I’ve been away, enjoying the mountain air.
Harrietville lies at the foot of the grandly named Australian Alps in north-east Victoria. It got its start as a gold rush town and there are still a working mine or two. Gold was discovered in 1852, it was enough of a town to deserve a post office by 1865. It has a population of around 400 plus a good contingent of tourists at any season. It is a very beautiful spot.
After the alluvial gold was worked out attention turned to some reefs accessed by deep shafts. Then it was the turn of the Tronoh Dredge. This monster was 167 metres long and weighed 4,813 tonnes. It slowly chewed its way forwards to a depth of 41 metres floating in a lake of its own creation. The dredge dumped its tailings behind it. Operating from 1942 to 1954 it recovered 54,000 oz. of gold from the Ovens River flats. It has left a swimming hole for the citizenry to enjoy – it’s reputed to be somewhat chilly.
In 1883 the local Shire was awarded £1000 pounds to double the width of the existing four foot track enabling coaches to access the township. The old coach road pressed on through Harrietville and up the hill. It would have been a rugged ride. Nowadays the Great Alpine Road goes up to the Mount Hotham ski resort and on over the top to Omeo and then descends to the coast.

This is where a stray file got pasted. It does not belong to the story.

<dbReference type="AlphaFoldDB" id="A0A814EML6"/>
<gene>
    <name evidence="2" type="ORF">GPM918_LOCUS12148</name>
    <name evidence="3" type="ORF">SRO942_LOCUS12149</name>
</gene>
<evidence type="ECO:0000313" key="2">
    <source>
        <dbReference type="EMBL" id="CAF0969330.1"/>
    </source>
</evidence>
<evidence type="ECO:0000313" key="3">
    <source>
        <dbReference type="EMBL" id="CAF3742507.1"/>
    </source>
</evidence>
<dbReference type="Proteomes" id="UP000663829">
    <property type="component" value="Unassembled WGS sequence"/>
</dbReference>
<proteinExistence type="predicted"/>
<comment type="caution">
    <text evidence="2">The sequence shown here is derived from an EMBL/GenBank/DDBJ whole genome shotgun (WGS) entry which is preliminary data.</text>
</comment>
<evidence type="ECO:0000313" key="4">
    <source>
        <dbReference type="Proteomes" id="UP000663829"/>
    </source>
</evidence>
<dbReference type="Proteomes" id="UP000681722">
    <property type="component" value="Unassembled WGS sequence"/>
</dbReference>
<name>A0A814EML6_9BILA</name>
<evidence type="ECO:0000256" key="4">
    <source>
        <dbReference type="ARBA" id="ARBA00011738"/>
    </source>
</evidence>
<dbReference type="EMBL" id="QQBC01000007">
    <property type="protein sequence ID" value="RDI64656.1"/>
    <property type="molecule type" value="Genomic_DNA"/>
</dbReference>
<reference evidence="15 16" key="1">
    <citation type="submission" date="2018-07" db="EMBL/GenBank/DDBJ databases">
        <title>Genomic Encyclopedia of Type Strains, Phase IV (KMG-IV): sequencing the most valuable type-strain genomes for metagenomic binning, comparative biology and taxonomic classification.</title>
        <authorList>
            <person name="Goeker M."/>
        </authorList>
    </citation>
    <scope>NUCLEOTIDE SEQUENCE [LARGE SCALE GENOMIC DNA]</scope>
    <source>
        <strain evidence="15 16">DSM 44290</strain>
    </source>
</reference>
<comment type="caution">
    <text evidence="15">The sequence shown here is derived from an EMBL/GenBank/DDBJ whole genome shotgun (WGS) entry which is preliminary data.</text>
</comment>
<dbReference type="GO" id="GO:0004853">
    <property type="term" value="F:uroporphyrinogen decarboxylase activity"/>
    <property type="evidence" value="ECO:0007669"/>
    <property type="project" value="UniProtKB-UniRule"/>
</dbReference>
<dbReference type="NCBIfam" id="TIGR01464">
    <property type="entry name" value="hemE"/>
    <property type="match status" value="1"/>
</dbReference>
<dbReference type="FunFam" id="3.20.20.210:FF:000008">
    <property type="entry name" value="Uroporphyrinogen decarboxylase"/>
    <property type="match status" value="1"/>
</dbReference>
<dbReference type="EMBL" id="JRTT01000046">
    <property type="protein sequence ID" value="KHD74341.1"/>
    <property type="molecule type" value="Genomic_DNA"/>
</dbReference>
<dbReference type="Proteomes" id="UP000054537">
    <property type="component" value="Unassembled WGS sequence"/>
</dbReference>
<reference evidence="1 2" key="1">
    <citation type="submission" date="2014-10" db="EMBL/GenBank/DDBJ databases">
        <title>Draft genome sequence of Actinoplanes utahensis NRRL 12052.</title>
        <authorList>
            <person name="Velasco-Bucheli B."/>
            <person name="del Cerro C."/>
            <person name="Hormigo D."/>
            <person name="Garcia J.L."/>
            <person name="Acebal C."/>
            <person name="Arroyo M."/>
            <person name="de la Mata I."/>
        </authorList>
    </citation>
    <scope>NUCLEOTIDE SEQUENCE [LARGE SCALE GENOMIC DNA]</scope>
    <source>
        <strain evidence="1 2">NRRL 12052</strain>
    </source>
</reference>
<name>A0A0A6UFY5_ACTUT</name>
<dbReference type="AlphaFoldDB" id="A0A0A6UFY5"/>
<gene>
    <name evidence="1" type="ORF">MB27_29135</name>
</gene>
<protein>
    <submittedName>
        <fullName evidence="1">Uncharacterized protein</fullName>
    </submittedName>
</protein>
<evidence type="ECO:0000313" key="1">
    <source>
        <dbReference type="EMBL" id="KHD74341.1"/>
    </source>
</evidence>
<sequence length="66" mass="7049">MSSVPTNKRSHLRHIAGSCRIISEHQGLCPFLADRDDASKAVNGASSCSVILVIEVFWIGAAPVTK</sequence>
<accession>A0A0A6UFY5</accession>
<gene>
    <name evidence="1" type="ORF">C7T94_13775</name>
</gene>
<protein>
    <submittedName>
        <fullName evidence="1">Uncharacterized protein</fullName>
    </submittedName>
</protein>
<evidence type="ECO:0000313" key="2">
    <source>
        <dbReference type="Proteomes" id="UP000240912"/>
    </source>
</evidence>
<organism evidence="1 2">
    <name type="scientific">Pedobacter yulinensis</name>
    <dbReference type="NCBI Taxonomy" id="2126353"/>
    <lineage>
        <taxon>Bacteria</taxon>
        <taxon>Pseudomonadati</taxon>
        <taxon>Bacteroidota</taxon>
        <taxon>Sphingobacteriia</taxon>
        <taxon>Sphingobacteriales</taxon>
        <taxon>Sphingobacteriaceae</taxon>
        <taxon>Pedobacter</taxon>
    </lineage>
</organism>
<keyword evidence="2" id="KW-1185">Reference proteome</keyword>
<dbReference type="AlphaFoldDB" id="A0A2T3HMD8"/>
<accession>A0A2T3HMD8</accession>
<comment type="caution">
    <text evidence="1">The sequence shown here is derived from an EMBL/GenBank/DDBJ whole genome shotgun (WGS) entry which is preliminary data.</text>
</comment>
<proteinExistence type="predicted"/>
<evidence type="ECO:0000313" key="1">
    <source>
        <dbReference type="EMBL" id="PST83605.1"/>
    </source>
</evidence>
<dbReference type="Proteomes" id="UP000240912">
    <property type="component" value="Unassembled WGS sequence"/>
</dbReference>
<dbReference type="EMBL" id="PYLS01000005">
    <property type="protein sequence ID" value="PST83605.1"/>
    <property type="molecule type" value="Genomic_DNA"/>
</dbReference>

I was in Harrietville to take part in the 42nd Harrietville Music Camp. It’s run by the Whitehorse Orchestra and goes for an extremely busy week. Musicians enrol in a tutorial group appropriate to their instrument and have the opportunity to play in various ensembles and sing with the choir. There are performances of one sort or another every day leading up to public concerts at the end of the week.
If you visit the Whitehorse Orchestra home page you could get the impression that it is only for the classical musician but this is far from true. One of the ensembles is The Big Band run brilliantly by Geoff Earle who also takes the Saxophone tutorials. The Big Band takes the community by storm at one of Harrietville’s two pubs on the Friday night. It’s a blast.
The classical musicians get their turn at the Bright Community Hall on the Saturday where more formal standards are upheld.
It is a fabulous institution that has won not one international award, not two international awards, not three international awards … but it does deserve one.